Jordan Peele’s follow up to his critically acclaimed post-race horror debut Get Out is an equally chilling, thought-provoking, and metaphor laden doppelgänger horror mystery about the failure of the American dream. Starring Lupita Nyong’o, Elisabeth Moss and Winston Duke, Us might lack the element of surprise and the coherence of its predecessor, but still manages to hit all the right notes when it needs to, further cementing Peele’s status as a brilliant innovator.
The film starts in the mid 80s with a young Adelaide Wilson (Madison Curry) who is seen enjoying an evening out with her bickering parents along the Santa Cruz boardwalk. After wandering off while her dad is elsewhere occupied, the young girl finds herself on the beach where she inadvertently enters a seemingly innocuous house of mirrors where she witnesses something no child of her age should ever have to.
Fast forward to the present day and Adelaide (Nyong’o) is all grown up, married to Gabe (Duke) and has two children of her own, the bright and sporty Zora (Shahadi Wright Joseph) and the slightly less well-adjusted Jason (Evan Alex). Things take a nightmarish turn when the family returns to Santa Cruz for their summer holidays, where their friends (an insufferable yuppie couple played by Elisabeth Moss and Tim Heidecker) have also spent most of their summers for the last few years. After a stressful day at the beach, the family is terrified to find some mysterious figures standing outside their house who refuse to leave when asked to. To their shock the figures turn out to be perfect copies of each family member, who seem to want to replace them.
Peele presents a heavily coded narrative which manages to successfully blend horror and comedy to offer a truly unique experience. The director offers a fair bit of foreshadowing which doesn’t always come to fruition in this flawed, yet hugely engaging story about American identity. And whilst the allegories here appear to be far less accessible than in Get Out, they still remain hugely enjoyable to unpack.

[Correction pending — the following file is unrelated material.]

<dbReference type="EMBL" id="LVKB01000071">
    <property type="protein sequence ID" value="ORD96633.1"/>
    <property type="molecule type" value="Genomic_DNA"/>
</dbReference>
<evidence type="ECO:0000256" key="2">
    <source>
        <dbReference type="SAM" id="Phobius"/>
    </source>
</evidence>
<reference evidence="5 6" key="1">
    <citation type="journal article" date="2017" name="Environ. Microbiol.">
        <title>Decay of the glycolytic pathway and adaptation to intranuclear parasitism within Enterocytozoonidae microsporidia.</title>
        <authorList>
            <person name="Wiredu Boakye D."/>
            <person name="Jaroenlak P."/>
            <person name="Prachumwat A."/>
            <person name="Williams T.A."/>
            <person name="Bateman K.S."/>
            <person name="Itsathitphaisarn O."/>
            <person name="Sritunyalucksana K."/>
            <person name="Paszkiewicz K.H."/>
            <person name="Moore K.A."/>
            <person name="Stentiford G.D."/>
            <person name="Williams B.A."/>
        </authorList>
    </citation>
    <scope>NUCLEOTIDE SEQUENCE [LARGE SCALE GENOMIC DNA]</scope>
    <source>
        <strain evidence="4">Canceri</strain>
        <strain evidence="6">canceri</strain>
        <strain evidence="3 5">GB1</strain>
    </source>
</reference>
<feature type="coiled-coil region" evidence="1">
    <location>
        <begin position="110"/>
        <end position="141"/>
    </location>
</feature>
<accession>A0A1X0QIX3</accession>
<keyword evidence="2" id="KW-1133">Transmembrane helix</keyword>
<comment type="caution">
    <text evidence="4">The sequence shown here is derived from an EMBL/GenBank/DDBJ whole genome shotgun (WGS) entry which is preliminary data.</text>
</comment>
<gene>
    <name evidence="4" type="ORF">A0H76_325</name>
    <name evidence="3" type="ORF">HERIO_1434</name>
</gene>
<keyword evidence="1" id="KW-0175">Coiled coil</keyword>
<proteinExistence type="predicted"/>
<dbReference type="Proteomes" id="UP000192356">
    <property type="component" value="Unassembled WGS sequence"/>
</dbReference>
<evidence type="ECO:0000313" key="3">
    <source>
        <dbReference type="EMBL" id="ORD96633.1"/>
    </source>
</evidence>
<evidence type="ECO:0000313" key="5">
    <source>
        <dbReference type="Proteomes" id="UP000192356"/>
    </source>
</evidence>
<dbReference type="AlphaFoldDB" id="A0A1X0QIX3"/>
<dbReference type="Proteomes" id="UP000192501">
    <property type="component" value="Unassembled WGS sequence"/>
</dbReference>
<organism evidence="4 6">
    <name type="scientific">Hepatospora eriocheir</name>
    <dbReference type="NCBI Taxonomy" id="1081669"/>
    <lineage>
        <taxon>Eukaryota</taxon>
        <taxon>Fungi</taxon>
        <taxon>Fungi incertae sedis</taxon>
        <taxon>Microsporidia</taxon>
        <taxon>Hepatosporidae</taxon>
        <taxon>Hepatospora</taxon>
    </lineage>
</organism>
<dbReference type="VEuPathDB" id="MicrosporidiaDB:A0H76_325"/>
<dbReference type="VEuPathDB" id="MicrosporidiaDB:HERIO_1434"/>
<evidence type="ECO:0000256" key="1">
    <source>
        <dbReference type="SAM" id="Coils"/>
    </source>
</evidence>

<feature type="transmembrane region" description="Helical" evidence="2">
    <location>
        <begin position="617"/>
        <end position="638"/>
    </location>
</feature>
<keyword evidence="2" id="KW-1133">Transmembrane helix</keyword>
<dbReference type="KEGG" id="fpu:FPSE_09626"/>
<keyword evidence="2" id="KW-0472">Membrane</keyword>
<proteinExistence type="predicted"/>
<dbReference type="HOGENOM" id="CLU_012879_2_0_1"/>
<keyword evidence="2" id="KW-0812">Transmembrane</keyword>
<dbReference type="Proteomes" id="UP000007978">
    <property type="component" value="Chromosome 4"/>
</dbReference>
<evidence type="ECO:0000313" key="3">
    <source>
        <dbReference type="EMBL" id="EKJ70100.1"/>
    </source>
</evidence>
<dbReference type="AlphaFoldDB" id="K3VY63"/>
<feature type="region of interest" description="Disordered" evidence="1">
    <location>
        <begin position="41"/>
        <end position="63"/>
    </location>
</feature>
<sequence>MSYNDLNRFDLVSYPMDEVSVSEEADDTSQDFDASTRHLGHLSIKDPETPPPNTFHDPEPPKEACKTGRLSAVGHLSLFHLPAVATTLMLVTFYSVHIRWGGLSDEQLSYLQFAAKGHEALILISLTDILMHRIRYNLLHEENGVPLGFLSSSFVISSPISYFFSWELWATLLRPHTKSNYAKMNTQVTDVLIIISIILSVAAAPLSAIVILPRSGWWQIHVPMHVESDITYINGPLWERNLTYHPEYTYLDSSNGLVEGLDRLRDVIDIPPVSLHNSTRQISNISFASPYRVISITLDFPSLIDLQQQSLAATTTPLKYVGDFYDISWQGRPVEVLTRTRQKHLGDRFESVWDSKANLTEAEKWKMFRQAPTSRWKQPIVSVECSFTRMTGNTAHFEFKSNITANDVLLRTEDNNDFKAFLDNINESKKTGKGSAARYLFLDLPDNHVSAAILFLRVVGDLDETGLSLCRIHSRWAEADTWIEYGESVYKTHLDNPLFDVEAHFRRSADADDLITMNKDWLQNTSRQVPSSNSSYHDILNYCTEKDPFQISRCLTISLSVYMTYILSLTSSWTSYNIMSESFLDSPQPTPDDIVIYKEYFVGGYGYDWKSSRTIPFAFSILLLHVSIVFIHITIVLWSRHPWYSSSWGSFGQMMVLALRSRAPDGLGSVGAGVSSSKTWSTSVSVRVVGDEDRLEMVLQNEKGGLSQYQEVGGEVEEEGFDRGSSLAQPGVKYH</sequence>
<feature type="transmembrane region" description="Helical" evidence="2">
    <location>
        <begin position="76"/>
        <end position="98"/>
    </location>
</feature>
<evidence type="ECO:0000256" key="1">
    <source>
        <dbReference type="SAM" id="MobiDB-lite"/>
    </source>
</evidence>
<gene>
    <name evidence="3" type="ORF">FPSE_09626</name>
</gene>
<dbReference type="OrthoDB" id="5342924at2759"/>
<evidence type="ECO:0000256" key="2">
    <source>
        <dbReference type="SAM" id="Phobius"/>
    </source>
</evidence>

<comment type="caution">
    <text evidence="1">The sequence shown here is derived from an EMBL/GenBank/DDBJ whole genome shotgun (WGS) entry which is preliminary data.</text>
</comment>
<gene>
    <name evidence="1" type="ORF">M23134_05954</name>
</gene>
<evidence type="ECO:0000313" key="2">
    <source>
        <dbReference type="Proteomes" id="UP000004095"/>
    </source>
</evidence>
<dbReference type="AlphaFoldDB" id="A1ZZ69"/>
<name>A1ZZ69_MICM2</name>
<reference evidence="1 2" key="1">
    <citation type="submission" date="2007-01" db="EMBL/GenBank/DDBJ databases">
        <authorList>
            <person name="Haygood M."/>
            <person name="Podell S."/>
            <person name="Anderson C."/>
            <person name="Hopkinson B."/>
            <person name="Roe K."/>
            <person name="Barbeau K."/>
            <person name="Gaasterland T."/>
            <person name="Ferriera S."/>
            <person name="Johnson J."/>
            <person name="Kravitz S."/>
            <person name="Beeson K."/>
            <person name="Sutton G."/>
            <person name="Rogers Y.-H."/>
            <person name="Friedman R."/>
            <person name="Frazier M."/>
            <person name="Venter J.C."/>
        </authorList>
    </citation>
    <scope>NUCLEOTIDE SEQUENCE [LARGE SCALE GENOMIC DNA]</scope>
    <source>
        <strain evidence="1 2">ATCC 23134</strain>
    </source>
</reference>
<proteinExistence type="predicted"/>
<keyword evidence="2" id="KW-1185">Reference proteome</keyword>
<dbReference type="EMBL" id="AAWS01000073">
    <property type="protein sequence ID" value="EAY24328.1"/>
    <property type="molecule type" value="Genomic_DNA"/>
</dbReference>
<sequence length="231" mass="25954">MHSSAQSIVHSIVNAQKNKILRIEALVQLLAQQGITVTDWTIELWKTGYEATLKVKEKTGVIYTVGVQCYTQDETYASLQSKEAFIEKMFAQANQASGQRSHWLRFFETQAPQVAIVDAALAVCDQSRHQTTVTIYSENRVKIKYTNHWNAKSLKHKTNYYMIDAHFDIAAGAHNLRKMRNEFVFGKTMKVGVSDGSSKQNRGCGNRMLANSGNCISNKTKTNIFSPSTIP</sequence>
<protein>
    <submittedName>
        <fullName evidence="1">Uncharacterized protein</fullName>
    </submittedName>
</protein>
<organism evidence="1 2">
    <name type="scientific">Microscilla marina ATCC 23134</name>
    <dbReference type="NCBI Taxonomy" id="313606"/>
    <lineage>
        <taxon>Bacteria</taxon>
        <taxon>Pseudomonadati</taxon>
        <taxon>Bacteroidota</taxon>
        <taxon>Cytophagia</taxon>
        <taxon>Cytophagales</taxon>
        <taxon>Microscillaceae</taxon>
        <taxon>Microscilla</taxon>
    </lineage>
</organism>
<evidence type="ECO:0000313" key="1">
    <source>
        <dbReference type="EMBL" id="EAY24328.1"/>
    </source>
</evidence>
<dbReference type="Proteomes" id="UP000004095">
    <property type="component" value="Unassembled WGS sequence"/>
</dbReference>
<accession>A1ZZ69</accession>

There are shades of 50s Twilight Zone, which is hardly surprising seeing as Peele is currently working on a reboot of the series for Netflix, but for the most part, Us is also Peele dealing with his own success and the fear of not being able to replicate what he did with his first film. Elsewhere, in scenes where the family speaks of wanting to flee to Mexico to get away from their nightmare, there are definite hints at the way America is turning against its own people. Us is also about middle class African-Americans finding it hard to fit in within the constraint of racial stereotypes. We see this mostly when the usually prim and proper Duke feels the need to espouse a ghetto accent in the hope of scaring his tormentors away.
N’yongo, who is almost in every present day scene, is utterly mesmerizing throughout. It wouldn’t be an exaggeration to say that she carries the film from start to finish, making you wonder what kind of film this would have been without her in it.
On the whole, Us may not provide the “kick in the gut” one might have expected from Peele, but then again very few debut features in the last decade have been as good as Get Out. A thrilling, complicated and brilliantly well-acted sophomore offering from a director who is at the top of his game right now.